I don't know, but I hear the same expressed quite often (including from myself ::wink::)  Our congregation sings a mix of old and new.  I think at our small group study last night we sang songs from 1747 - 2000, all at the request of people no older than 38.

Offline OUmillenium

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Re: Am I the only 30-something who misses hymns?
« Reply #20 on: Tue Oct 26, 2010 - 08:40:32 »
Without debating the definition of "hymn", I am talking about songs found in a basic Christian Hymn book. 

We had all "hymns" this last Sunday and it was wonderful.

Offline Snargles

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Re: Am I the only 30-something who misses hymns?
« Reply #21 on: Tue Oct 26, 2010 - 09:45:34 »
If you are in a group of young folk with limited vocal range and limited exposure to good hymns then it might be better to sing the modern, fluffy praise songs. But in a group of big people who can read music, sing parts, have experienced life, who understand farming references (sheaves, reapers, harvest) and who prefer Linda Ronstadt to Lady Gaga, HYMNS are the way to go.

God is so good, God is so good, God is so good, he's so good to me

doesn't hold a candle to

My sin, Oh the bliss of this glorious tho't, My sin not in part but the whole, Is nailed to the cross and I bear it no more: Praise the Lord, praise the Lord, O my soul.

Offline OUmillenium

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Re: Am I the only 30-something who misses hymns?
« Reply #22 on: Tue Oct 26, 2010 - 13:32:31 »
What if we prefer neither Linda Rondstadt nor Lady Gaga? ::frown::

Offline Snargles

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Re: Am I the only 30-something who misses hymns?
« Reply #23 on: Tue Oct 26, 2010 - 13:49:48 »
What if we prefer neither Linda Rondstadt nor Lady Gaga? ::frown::

Frank Sinatra vs Busta Rhymes
Placido Domingo vs Miley Cyrus
Gordon Lightfoot vs Christina Argulera

Offline OUmillenium

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Re: Am I the only 30-something who misses hymns?
« Reply #24 on: Wed Oct 27, 2010 - 08:42:33 »
Frank Sinatra...the rest = fail

Harry Connick Jr
Van Halen
Michael Jackson
Megadeth

Offline Jimmy

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Re: Am I the only 30-something who misses hymns?
« Reply #25 on: Wed Oct 27, 2010 - 09:33:51 »
So why does our less than 100 member congregation sound like 250 when we sing hymns and like 13 when we sing contemporary?

Is familiarity the only factor?

hmmm ::smile::

I have found that to be so true in more than a few churches over the last several years.  Even more telling, I am convinced, is that if you turned off the sound system with the "worship team" being blasted out at 200+DB, it wouldn't even sound like 13.

One of the problems that I see with the contemporary singing is that there is no music to follow.  Even though most of us are not musicians, most can still "read music" well enough to know how to follow the tune.  When the musical score is not shown, no one really knows what to do unless the song is very well known.  Most don't even know when to begin the line.  Half of the congregation that do actually try to sing manage to pick it up half way through the line.  I have seen even good song leaders have difficulty in this.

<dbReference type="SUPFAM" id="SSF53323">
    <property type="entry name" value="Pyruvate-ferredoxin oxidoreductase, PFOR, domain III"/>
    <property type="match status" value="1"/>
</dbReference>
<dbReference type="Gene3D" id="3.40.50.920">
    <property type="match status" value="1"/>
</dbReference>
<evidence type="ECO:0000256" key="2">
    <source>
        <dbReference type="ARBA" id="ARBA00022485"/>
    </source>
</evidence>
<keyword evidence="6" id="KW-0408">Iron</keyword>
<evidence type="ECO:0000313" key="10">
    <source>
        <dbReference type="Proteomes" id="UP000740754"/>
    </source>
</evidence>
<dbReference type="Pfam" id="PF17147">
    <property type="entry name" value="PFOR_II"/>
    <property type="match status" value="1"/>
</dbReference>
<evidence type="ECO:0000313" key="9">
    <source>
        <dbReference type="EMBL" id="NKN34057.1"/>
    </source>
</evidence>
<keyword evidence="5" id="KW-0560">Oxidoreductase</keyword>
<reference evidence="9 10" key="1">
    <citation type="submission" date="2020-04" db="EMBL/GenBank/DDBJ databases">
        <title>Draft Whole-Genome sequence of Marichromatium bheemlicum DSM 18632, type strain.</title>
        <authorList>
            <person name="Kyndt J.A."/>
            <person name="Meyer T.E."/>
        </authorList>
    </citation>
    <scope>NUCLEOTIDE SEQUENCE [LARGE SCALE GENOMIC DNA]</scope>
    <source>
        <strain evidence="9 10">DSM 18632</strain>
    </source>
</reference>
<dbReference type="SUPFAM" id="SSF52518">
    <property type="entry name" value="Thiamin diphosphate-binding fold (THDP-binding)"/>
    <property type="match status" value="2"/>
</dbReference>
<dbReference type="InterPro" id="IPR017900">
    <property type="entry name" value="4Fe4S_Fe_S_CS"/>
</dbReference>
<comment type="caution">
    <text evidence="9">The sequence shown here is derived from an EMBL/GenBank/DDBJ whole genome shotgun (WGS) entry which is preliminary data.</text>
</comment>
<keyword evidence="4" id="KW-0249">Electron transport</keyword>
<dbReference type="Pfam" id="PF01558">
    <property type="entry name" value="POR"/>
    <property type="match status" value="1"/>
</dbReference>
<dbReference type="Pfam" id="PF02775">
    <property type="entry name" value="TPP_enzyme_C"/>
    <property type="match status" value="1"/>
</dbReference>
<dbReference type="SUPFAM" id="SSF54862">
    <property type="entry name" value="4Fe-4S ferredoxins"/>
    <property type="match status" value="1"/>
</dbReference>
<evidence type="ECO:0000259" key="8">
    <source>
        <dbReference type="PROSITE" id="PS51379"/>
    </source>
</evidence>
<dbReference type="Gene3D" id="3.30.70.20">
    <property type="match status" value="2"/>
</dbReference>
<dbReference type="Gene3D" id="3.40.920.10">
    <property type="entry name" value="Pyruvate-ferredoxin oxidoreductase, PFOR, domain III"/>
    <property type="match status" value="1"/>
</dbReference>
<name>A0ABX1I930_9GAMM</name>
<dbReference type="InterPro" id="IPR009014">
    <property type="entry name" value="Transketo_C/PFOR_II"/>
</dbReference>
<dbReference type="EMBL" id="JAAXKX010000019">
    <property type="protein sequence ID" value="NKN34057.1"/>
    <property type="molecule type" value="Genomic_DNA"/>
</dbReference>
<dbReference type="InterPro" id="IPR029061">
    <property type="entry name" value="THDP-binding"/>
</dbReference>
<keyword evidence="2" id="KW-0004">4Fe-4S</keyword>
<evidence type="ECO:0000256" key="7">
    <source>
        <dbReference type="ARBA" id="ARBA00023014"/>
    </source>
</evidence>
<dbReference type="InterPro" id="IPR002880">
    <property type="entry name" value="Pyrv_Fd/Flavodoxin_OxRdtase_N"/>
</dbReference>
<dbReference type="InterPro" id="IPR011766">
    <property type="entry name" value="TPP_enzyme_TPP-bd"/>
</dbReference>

The simple fact is that most contemporary songs, while perfectly well suited to special presentations by soloists or groups, are simply not well suited to congregational participation.  Most of the "old hymns" have a cadence to them which assists in congregational participation.

Aside from all that, there are not many contemporary songs that I would ever bother to read (sans music). There just isn't much meat to most of them.  They follow the style of most contemporary songs out there in public.  The words only provide a mechanism to get the voice of the singer involved in the musical presentation and really rather shallow of thought.  Many of the old hymns, on the other hand, are in fact very good poetic verse containing in many cases sound theological messages.

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Re: Am I the only 30-something who misses hymns?
« Reply #26 on: Wed Oct 27, 2010 - 09:50:19 »
I am over 50 and I dont miss hymns AT ALL, with a about 6 exceptions. I was bought up on old hymns, sung them at church and school over and over, and now I am very happy to be in a church that sings praise and worship songs that are meaningful and where I can actually worship God.
Most of the old hymns were boring, meaningless and dreary(in my opinion). Probably great for the time they were written for, but not for now.

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Re: Am I the only 30-something who misses hymns?
« Reply #27 on: Fri Sep 16, 2011 - 08:36:59 »
John MacArthur has a great chapter in his book about the failings of modern Christian music.

I enjoy contemporary worship but it is never as deep and spiritual (in my opinion) as a service filled with hymns.

Am I an old fogie at age 37?


Some thoughts from a 22 year old   ::lookaround::


1.  It's HARD to make generalities.  What we tend to think of as "hymns" are, in fact, CLASSICS - contemporary songs of the past that "survived" and became widely embraced.  It's hard to know what songs of the past 10 years or so will eventually become traditional Christian songs, ie Classics.  I have some ideas:  Above All, etc. 


2.  I grew up in the church and so I grew up with classic hymns.  And my spirituality is - to some extent - intertwined and expressed by them, thus they have "value" to me.  INTERESTINGLY, some of these are a part of Contemporary worship, too, since life-long Christians like me are "connected" to these songs.  Amazing Grace, Beautiful Savior, Come Thou Fount, Crown Him with Many Crowns, Great is Thy Faithfulness, Rock of Ages, What a Friend, and of course, a whole bunch of Christmas carols.  There are "contemporary songs" now classics:  Lift High the Cross, Sent Forth for example.